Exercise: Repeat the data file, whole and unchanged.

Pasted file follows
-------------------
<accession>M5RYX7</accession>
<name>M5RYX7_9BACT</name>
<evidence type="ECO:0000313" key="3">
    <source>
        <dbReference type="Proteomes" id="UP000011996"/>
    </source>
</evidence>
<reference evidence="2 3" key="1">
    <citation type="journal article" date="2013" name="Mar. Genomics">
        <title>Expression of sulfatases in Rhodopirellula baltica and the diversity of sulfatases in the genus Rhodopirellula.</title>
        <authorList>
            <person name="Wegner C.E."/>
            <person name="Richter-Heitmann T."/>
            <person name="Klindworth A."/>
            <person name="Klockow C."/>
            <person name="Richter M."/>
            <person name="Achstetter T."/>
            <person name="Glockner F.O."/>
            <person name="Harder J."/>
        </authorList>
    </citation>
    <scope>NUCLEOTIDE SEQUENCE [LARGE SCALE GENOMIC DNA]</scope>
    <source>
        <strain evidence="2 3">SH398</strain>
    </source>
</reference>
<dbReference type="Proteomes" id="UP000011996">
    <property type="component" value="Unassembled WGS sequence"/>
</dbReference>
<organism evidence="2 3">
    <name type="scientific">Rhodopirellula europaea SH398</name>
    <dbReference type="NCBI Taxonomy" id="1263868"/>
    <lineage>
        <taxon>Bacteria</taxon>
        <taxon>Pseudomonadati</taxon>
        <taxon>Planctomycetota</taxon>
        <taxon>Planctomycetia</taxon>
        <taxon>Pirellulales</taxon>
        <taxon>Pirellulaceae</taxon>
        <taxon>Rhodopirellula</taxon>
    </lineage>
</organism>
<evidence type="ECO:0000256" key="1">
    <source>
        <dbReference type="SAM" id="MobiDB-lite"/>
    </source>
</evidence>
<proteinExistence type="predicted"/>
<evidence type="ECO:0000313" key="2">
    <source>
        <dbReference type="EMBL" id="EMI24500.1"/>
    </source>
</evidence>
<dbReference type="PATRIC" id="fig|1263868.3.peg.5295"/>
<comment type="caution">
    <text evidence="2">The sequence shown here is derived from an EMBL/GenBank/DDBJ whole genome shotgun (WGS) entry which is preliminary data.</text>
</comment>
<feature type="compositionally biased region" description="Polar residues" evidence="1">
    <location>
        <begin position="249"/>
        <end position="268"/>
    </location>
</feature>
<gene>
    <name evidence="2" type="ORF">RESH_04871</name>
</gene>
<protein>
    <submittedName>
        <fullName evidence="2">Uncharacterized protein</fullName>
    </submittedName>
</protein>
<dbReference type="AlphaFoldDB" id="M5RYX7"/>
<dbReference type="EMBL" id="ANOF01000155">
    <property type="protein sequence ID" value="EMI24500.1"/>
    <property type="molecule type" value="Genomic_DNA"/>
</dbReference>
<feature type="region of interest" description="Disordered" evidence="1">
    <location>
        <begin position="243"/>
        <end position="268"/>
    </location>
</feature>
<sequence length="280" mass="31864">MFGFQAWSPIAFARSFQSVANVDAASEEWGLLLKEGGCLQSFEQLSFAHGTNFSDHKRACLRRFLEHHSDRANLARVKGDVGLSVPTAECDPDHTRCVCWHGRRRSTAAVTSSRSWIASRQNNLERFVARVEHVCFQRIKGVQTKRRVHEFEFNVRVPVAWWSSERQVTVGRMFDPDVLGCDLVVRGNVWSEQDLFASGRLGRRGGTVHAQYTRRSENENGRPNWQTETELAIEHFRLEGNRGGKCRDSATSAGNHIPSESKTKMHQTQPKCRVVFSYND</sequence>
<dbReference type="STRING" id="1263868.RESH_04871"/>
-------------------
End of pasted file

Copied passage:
<accession>M5RYX7</accession>
<name>M5RYX7_9BACT</name>
<evidence type="ECO:0000313" key="3">
    <source>
        <dbReference type="Proteomes" id="UP000011996"/>
    </source>
</evidence>
<reference evidence="2 3" key="1">
    <citation type="journal article" date="2013" name="Mar. Genomics">
        <title>Expression of sulfatases in Rhodopirellula baltica and the diversity of sulfatases in the genus Rhodopirellula.</title>
        <authorList>
            <person name="Wegner C.E."/>
            <person name="Richter-Heitmann T."/>
            <person name="Klindworth A."/>
            <person name="Klockow C."/>
            <person name="Richter M."/>
            <person name="Achstetter T."/>
            <person name="Glockner F.O."/>
            <person name="Harder J."/>
        </authorList>
    </citation>
    <scope>NUCLEOTIDE SEQUENCE [LARGE SCALE GENOMIC DNA]</scope>
    <source>
        <strain evidence="2 3">SH398</strain>
    </source>
</reference>
<dbReference type="Proteomes" id="UP000011996">
    <property type="component" value="Unassembled WGS sequence"/>
</dbReference>
<organism evidence="2 3">
    <name type="scientific">Rhodopirellula europaea SH398</name>
    <dbReference type="NCBI Taxonomy" id="1263868"/>
    <lineage>
        <taxon>Bacteria</taxon>
        <taxon>Pseudomonadati</taxon>
        <taxon>Planctomycetota</taxon>
        <taxon>Planctomycetia</taxon>
        <taxon>Pirellulales</taxon>
        <taxon>Pirellulaceae</taxon>
        <taxon>Rhodopirellula</taxon>
    </lineage>
</organism>
<evidence type="ECO:0000256" key="1">
    <source>
        <dbReference type="SAM" id="MobiDB-lite"/>
    </source>
</evidence>
<proteinExistence type="predicted"/>
<evidence type="ECO:0000313" key="2">
    <source>
        <dbReference type="EMBL" id="EMI24500.1"/>
    </source>
</evidence>
<dbReference type="PATRIC" id="fig|1263868.3.peg.5295"/>
<comment type="caution">
    <text evidence="2">The sequence shown here is derived from an EMBL/GenBank/DDBJ whole genome shotgun (WGS) entry which is preliminary data.</text>
</comment>
<feature type="compositionally biased region" description="Polar residues" evidence="1">
    <location>
        <begin position="249"/>
        <end position="268"/>
    </location>
</feature>
<gene>
    <name evidence="2" type="ORF">RESH_04871</name>
</gene>
<protein>
    <submittedName>
        <fullName evidence="2">Uncharacterized protein</fullName>
    </submittedName>
</protein>
<dbReference type="AlphaFoldDB" id="M5RYX7"/>
<dbReference type="EMBL" id="ANOF01000155">
    <property type="protein sequence ID" value="EMI24500.1"/>
    <property type="molecule type" value="Genomic_DNA"/>
</dbReference>
<feature type="region of interest" description="Disordered" evidence="1">
    <location>
        <begin position="243"/>
        <end position="268"/>
    </location>
</feature>
<sequence length="280" mass="31864">MFGFQAWSPIAFARSFQSVANVDAASEEWGLLLKEGGCLQSFEQLSFAHGTNFSDHKRACLRRFLEHHSDRANLARVKGDVGLSVPTAECDPDHTRCVCWHGRRRSTAAVTSSRSWIASRQNNLERFVARVEHVCFQRIKGVQTKRRVHEFEFNVRVPVAWWSSERQVTVGRMFDPDVLGCDLVVRGNVWSEQDLFASGRLGRRGGTVHAQYTRRSENENGRPNWQTETELAIEHFRLEGNRGGKCRDSATSAGNHIPSESKTKMHQTQPKCRVVFSYND</sequence>
<dbReference type="STRING" id="1263868.RESH_04871"/>